Erin Belieu is the author of four books of poetry. She is the director of the Creative Writing Program at Florida State University.
It's been twenty years since the publication of your first book, Infanta. You have now written three books since then. Do you feel you have progressed as a writer, book by book? If so, how?
I'm not sure I would call it a progression so much as a deepening of consciousness throughout the books. Hopefully we have an increasing sense of truthfulness about ourselves as we grow older, and we grow strong enough to both own and share this. And given that poems are at bottom portraits of consciousness--no matter how distant or intimate the poem's subjects may seem to a writer's biography--I'd like to think I've been able to get closer and closer to that thing that makes this Erin person a distinct human being for this brief little moment I get to be on the planet.
Let's stick with "portraits of consciousness." Outside of reading other poets, what should a young poet do to make herself or himself a "distinct human being" on the page?
Well, I think the simplest answer is for poets to stop talking themselves into clichés. We poets are such vulnerable creatures, which leads to convincing ourselves of all kinds of nonsense and justifications out of pretty understandable insecurity. I often have to speak very sternly to myself about this. Because it takes real aesthetic, intellectual, and emotional bravery to actually sound like the inside of yourself and to discover the invention in language and structures that represent something genuine about your mind and spirit. Kind of like constantly walking around in public wearing only your underpants. And not even your good underpants! So it's psychologically comforting to fall back on pre-approved language, arguments, gestures, tropes. I mean, I understand the temptation. Especially when you're young and praying to the poetry gods that you'll get to have the life in writing you've always wanted. It's easy to look at what's fashionable, what the poetic flavor of the moment is, who's being rewarded and for what, and either consciously or unconsciously imitate that. My best advice is walk in fear of poetic fashion. And when I look at the poets over time whom I deeply admire, they seem to have done the same. I guess that's where I got the idea.
Who are some of the poets that you admire that "walk in the fear of poetic fashion?"
Carl Phillips's body of work comes to mind first, as absolutely no one sounds like Carl, no matter how many youngsters now try and imitate him. His poetic consciousness is indelible.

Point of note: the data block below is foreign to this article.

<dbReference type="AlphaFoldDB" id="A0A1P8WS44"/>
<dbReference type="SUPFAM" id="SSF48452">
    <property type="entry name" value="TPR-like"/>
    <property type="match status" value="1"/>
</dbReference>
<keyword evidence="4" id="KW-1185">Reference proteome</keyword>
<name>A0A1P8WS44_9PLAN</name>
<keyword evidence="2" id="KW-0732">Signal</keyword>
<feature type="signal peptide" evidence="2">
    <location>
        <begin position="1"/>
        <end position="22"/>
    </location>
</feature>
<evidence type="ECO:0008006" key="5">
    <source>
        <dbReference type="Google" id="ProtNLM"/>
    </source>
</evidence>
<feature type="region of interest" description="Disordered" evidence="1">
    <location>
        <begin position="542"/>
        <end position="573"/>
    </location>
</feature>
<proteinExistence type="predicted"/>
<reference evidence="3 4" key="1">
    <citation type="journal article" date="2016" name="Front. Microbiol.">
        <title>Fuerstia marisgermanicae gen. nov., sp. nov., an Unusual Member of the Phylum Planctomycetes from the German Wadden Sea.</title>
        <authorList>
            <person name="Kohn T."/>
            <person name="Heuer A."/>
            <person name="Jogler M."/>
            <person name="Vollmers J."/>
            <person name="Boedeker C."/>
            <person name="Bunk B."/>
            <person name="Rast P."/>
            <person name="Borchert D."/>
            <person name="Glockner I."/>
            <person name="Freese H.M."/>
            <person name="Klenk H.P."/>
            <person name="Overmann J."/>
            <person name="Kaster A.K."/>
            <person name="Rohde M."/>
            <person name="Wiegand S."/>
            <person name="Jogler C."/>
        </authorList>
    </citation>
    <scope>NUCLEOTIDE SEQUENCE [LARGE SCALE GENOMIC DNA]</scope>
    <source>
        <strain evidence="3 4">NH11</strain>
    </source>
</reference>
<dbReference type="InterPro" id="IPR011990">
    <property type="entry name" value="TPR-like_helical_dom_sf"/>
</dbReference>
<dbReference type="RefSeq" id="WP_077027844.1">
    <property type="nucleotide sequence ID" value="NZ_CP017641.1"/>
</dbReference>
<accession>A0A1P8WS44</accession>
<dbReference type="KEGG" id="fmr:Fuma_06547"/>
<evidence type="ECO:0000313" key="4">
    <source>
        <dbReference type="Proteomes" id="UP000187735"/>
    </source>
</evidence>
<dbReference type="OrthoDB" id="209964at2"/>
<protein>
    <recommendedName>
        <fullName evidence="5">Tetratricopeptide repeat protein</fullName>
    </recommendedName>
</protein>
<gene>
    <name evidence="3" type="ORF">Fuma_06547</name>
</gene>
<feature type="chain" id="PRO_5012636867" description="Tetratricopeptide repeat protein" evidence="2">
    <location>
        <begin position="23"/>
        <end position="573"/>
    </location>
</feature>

Jennifer L. Knox transcribes her sense of being onto the page in such an intelligent and witty way that I admire her quite a bit. She's full of truthful surprises, both in form and content.
Cate Marvin and Mark Bibbins have both gotten excruciatingly truer, riskier, even more authentic, as they've gone along, and they were pretty damn formidable to begin with.
Robert Pinsky has been doing something utterly and brilliantly his own for a long time now.
Dana Levin, whose intelligence is both palpably warm and scary in her work. You never know where her poems are going to go which is such a pleasure.
The trajectory of Jimmy Kimbrell's career has been fascinating--he's equally distinguished in the highest, lyric register and what I think of as that Gulf Coast swamp ass register that's real for so many people in this country. The way these intertwine, the way he holds two truths together at the same time, he definitely has the compliment of my envy. His forthcoming book Smote should knock people out. He's really reinventing the southern lyric narrative for the 21st century.
I realize I'm naming a lot of my closest friends here, but they're my close friends for a good reason. You should always try to surround yourself with the best company, right? This list could and should be a lot longer. But frankly, kinda embarrassingly, I don't keep up with the latest things being published much because I'm too easily distracted by--again--fashion. For my last book, all I read was Larkin, O'Hara, Auden, Bishop, and Rich while the poems were being made. That was my complete diet for Slant Six.
Are you currently working on a new book? If so, what do you hope to do in the book that you have not done in your past books?
I guess I'm working on a new book. I always have that sensation upon finishing a book of, "I did it! Don't ever have to do that again!" And then I go a long, painful time when I feel like I'm not working on anything. The poems seem far far away, like they're hiding from me. I get glimpses of them, but then they skitter away on their little rat feet. Then I believe that I will never write another book and get not-so-secretly anxious and a little depressed. Then I realize astronaut and brain surgeon as occupations are probably off the table for me at this point, so I'd better do something before my university asks me for my annual publishing activities report. Then, if I'm lucky, some nice editor from a publication I'd really like to be in asks me for a poem and I realize I do have something brewing up there in the witch's cauldron that is my brain. At some point all those poems that were secretly living in the walls start coming. Then I sit on my patio writing nonstop for about a year and yell at anyone who bothers me about stuff like dinner and clean laundry. Then a book somehow appears. Which is to say, I suppose I'm working on a book. I've written a few finished things since Slant Six. I'm just hoping my precedent holds as I'm running out of Doctor Who episodes on Netflix to keep me occupied after my son goes to bed.
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